Assistance Dog Boosts Confidence of EMU Student with Cerebral Palsy

Assistance Dog Boosts Confidence of EMU Student with Cerebral Palsy

By Dana Afana

Eastern Michigan University junior Courtney Bailey’s life changed four months ago when she received her new assistance dog, Rolo.

Bailey sought out Canine Companions for Independence, a nonprofit national organization providing assistance dogs free of charge for people with disabilities, after getting encouragement from her former high school adviser.

The 20-year-old was born with cerebral palsy, a condition of irregular development to the brain during infancy or early childhood, affecting body movement or muscle coordination, according to the National Institute of Neurological Disorders and Stroke.


She said she went through some minor struggles growing up, especially in school, though she said she did not let it affect her life. She gets around on an electric wheelchair which she said was one of the first things people noticed about her and would talk about.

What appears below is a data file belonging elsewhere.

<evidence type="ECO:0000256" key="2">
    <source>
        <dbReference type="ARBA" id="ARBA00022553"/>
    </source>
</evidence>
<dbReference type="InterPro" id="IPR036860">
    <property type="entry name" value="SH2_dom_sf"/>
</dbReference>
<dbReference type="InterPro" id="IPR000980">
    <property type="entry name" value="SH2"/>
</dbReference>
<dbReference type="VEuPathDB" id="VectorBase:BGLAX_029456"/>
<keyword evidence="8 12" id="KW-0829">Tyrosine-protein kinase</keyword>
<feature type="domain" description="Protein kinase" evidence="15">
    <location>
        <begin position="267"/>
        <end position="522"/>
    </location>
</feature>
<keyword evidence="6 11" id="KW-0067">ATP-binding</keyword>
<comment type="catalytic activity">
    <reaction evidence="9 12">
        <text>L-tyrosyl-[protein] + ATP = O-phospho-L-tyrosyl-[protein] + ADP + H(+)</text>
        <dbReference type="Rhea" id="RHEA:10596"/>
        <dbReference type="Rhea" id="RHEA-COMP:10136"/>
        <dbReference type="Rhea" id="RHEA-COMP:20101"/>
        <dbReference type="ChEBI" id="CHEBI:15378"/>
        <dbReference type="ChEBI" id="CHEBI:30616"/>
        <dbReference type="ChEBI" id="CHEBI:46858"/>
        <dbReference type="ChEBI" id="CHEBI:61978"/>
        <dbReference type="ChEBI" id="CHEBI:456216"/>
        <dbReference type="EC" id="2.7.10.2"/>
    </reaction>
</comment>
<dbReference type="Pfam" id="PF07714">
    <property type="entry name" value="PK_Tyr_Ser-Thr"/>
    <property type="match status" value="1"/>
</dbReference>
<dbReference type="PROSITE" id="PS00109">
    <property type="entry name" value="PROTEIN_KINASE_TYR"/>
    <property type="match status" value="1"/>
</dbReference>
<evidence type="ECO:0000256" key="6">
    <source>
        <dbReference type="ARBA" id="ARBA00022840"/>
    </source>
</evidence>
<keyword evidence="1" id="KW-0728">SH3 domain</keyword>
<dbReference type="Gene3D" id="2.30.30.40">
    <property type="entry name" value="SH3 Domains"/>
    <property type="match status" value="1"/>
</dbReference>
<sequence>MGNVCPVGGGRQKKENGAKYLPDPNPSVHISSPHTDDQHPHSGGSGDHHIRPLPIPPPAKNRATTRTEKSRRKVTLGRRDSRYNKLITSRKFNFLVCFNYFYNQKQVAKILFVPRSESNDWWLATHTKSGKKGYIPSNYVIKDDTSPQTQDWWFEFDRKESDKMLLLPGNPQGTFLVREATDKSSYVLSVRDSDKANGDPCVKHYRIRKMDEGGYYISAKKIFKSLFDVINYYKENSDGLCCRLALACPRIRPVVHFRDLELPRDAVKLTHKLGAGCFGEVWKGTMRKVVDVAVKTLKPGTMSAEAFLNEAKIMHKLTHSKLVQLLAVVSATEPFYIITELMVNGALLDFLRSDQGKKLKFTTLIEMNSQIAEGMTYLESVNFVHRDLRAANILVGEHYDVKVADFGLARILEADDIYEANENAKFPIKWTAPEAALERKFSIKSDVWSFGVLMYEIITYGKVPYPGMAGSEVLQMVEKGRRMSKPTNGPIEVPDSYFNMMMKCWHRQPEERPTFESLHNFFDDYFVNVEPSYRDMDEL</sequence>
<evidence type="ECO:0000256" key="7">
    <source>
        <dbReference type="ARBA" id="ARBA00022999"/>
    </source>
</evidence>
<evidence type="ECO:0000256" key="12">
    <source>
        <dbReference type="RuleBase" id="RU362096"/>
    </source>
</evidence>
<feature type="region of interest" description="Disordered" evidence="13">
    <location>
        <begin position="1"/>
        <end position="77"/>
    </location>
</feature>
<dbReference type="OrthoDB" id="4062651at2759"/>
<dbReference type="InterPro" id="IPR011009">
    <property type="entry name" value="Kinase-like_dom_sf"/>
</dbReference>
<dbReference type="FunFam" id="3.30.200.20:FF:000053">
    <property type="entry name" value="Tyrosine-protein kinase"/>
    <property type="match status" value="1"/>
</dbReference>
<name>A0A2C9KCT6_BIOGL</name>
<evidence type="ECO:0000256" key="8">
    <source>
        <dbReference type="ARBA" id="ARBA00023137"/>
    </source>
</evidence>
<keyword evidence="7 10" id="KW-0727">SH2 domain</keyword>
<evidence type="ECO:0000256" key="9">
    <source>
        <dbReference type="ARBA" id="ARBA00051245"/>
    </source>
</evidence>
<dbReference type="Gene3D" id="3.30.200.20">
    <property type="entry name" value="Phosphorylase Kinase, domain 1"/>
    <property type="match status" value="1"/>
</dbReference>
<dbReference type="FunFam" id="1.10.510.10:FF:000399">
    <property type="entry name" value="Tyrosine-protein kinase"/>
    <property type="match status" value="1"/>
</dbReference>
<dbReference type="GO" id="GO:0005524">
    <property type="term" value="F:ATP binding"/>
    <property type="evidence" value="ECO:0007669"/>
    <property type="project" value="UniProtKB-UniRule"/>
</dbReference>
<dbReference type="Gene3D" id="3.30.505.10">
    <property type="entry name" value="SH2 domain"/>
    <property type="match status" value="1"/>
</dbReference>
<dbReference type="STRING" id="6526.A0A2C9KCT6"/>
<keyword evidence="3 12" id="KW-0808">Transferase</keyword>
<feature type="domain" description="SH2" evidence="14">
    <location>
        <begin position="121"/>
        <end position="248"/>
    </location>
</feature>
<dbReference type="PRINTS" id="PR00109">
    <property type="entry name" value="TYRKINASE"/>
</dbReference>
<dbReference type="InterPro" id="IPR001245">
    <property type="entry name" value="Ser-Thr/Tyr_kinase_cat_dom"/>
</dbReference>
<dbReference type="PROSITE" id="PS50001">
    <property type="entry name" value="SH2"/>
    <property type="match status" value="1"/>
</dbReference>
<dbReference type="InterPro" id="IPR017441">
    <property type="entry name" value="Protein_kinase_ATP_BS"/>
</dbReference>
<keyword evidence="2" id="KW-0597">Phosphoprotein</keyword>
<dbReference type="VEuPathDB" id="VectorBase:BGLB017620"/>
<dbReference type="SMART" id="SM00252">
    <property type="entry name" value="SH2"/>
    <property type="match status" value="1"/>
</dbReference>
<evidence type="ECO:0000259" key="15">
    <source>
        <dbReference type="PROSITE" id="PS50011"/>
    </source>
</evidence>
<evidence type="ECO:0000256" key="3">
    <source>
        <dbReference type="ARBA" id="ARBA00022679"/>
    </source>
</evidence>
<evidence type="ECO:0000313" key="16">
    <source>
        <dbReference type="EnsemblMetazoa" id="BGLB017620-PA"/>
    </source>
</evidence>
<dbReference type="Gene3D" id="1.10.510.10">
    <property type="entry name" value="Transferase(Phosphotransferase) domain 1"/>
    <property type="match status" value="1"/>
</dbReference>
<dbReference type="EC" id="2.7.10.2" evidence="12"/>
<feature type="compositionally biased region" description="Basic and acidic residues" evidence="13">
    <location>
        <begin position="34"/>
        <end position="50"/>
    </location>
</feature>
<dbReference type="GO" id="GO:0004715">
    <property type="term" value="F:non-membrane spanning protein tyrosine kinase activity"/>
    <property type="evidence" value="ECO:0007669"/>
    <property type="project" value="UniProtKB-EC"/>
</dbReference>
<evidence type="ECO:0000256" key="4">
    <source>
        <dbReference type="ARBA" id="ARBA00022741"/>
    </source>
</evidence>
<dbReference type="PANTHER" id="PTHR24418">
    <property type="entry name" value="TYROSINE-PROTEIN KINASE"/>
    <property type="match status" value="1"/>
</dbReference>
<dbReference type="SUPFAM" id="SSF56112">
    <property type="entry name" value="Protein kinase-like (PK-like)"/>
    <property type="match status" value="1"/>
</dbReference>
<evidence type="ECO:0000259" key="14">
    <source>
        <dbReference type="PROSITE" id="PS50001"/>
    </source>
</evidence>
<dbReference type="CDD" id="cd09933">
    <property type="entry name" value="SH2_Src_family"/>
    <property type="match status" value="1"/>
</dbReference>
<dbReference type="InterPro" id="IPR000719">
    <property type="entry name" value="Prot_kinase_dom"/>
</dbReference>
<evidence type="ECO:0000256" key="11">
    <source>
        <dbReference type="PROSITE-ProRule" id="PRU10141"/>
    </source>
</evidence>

“Before Rolo, I wasn’t as open to do new things,” Bailey said. “I had to ask people to pick things up for me and I couldn’t do it by myself.”

She said she would drop items such as a TV remote more than once and her mother or staff members overlooking would remind her by saying “you dropped it again.”

When she considered getting an assistance dog, she had to send her family dog, Nicki, with her dad who is in Traverse City because she knew Nicki would have a difficult time with Rolo in the house.

Read the full story here.


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